refracted habits in the works

This year’s workshop is in full swing. In fact, despite the fact that this is my first blog post we’ve already finished up the exploration phase, decisions have been made, and the piece creation train has left the station and is barreling down the tracks with no breaks (like it always does). But I don’t want to leave you all in the dust, so I thought I would share some thoughts about our early sessions with you.

We are a smaller group this year, 13 as opposed to the 20 plus we have had the past four years. But it’s a fierce 13, inquisitive, bold, thoughtful, and excited to be here.

In the reader this year we studied Gertrude Stein, Bertolt Brecht, Peter Handke, The Open Theater, Jerzy Grotowski, Sonia Sanchez, Lee Breuer, Heiner Müller, notzake shange, Caryl Churchill, Young Jean Lee, and Jon Fosse. We had many good discussions with keen observations and piercing questions all around. Especially lively were the discussions of Brecht, Handke, Sanchez, Churchill, and Fosse.

On the physical and vocal side of our explorations we started by getting to know each other and the space we’re working in. We worked to build a common vocabulary of movement. We explored different ways to disrupt our naturalistic tendencies in both speaking and moving. We worked on using precision and commitment to make our choices more powerful. We tried making decisions based on visual and aural cues to create abstract images rather than images that make sense narratively. We worked on working together as a group, building our ensemble creation skills to the point where we can create interesting things spontaneously together. The exploration phase is so much fun, it could go on forever, but it is preparation for the real meat of the work: creating our new pieces. They have built formidable skills in the two weeks we have been working together and they are now really ready to begin creating!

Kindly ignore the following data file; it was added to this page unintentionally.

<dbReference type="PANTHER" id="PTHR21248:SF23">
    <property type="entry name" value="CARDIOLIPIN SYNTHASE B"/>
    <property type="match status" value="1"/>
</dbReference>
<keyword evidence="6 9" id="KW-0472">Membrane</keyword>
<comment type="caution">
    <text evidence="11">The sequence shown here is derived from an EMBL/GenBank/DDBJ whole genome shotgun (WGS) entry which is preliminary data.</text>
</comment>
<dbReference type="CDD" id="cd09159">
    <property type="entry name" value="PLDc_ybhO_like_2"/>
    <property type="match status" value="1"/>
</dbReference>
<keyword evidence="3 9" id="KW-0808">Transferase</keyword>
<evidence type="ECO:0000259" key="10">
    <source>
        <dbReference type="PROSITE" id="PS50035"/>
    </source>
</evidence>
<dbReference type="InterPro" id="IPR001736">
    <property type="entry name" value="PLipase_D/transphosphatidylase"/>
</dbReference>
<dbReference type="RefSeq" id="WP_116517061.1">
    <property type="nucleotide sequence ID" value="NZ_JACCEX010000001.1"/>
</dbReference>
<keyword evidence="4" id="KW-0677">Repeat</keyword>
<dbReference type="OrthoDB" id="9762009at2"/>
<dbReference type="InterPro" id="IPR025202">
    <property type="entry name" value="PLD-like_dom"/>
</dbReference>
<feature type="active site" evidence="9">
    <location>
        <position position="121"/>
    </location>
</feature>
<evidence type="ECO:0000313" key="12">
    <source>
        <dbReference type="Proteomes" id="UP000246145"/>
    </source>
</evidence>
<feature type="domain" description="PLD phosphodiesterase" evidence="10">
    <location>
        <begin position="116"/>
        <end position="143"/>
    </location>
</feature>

In my next post I’ll announce the big decisions they have made about target story and what authors’ techniques they will emulate. But first take some time to enjoy these images of our exploration work in process:

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